Balearic Islands

Floating off the east coast of Spain there are the four Balearic Islands; tiny Formentera, party-hearty Ibiza, windswept Menorca, and the capital of the Islands, Mallorca. Each offers visitors a uniquely wonderful holiday adventure. 

Formentera, small and somewhat isolated, is perfect for celebrity recluses, environmentalists, and off-the-beaten-track travelers. Green lizards sun themselves on rocks and wild rosemary scents the air. Some of Spain's longest, whitest, and least-crowded beaches are available to visitors seeking escape, not sophistication. Most people visit Formentera as a day trip from Ibiza.

Once the destination for European hippies, Ibiza is now one big, sunny, floating techno party. Firmly established as one of Europe's trendiest summer escapes, the Island has an intense, outrageous street life, and an even wilder nightlife. Ibiza nightclubs are famous destinations for night owls. Hip bars, pubs, and restaurants can be found in the surrounding area of Plaza de Santa Barbara. Nudist beaches, fashionable cafes, and cute shops make Ibiza a great holiday resort.

Menorca is more conservative and modest than the other islands. It's actually a biosphere reserve, with archaeological ruins and wetlands that protect the island from further development. There's not much to see and do (other than enjoy the pristine beaches), but if you're looking for peace and for some beautiful, relatively isolated beaches, Menorca is probably your best Balearic choice. 

Mallorca is the one island in the group you might visit for reasons other than the beaches and nightlife. This main island has mega-resorts and shopping centers unlike all the other Balearics, but it also has the beautiful Serra de Tramuntana mountain range, perfect for hiking, Gothic cathedrals, Stone Age ruins, quaint fishing villages, and endless orange and olive groves to explore. Palma, the capital, has a well-preserved historic quarter as well.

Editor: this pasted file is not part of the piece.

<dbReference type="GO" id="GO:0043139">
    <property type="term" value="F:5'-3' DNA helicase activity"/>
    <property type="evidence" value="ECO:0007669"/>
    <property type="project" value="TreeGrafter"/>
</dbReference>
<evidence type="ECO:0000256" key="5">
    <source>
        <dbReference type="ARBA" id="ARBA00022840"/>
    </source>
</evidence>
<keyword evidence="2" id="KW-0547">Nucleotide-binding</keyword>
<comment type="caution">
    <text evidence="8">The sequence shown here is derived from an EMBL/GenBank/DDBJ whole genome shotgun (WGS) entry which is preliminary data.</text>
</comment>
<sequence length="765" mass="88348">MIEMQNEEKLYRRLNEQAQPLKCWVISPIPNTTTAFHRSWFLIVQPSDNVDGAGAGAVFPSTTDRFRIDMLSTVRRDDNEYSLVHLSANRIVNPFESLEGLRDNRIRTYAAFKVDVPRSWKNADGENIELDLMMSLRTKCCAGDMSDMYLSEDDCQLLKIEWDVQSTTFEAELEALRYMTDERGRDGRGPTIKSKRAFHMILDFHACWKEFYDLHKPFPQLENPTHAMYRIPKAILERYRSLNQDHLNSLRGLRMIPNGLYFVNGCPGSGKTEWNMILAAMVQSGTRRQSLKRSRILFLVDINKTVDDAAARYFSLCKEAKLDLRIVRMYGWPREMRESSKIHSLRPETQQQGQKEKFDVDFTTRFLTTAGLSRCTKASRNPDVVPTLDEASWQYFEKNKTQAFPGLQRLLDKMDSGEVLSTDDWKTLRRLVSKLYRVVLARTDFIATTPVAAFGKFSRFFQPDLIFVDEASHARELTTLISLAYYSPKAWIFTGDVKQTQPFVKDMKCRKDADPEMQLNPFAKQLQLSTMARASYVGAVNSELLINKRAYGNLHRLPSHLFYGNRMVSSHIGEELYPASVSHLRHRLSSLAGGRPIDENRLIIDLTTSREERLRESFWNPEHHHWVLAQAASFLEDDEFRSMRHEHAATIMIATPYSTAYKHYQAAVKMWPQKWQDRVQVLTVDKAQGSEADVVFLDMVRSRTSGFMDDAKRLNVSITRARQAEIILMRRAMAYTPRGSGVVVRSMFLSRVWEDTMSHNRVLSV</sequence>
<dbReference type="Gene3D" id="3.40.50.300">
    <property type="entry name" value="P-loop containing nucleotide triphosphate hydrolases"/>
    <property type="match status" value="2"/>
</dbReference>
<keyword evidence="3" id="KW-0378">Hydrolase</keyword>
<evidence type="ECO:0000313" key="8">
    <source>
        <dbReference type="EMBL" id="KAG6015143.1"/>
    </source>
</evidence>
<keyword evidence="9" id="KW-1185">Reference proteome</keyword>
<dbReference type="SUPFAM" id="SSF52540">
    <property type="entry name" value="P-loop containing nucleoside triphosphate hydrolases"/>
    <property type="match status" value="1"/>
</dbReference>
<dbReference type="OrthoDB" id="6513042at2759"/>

Whichever island you visit, the Balearics are the answer to “where to go” for the perfect Spanish holiday.

[Help Out! Find Volunteer Programs in Spain]


Major Spanish cities like Madrid, Barcelona, Valencia, Bilbao, and Granada are the major places for bustling nightlife. Madrid is known as the nightclub capital of Spain. Most restaurants and night bars throughout the country are open until the wee hours of the morning. Locals typically start the night with el paseo, or strolling through streets or along paseo maritimo in coastal resorts.


view of the castle in Toledo, Spain


Taxis, which are likewise comfortable and efficient, are subject to the fare shown on the meter. In some cities there is a luxury-style service, known as grandes turismos, charging higher rates. For this type of hire, it is advisable to settle the fare in advance. Taxis will always charge a surcharge for leaving or arriving to an airport or train station, and for taking luggage. It is common to agree on a rate, but most will charge by the meter.

In Madrid, taxi drivers are known to overcharge foreigners, sometimes charging up to three or four times the amount that they should. Be on alert! Make sure the car displays the name of the company and that the car has an official meter. Beware of “independent” drivers who may offer you a ride, even if they have a meter in their car and/or an official business card; it is safer to go to the transportation assistance desk of official companies. Many people use their personal automobiles, and may even have a meter, but these “independent” drivers are not the safest way to travel.

Before you get into the car, you should tell the driver where you want to go to make sure they know how to get there. If you find a taxi driver that you like from a reputable company, ask for his card. The next time you need a taxi, call ahead and request the same driver. However, it may be more expensive than you think to travel by taxi on a daily basis. If traveling by day and you're not in a hurry, it is definitely worth it to walk or figure out how to take the bus.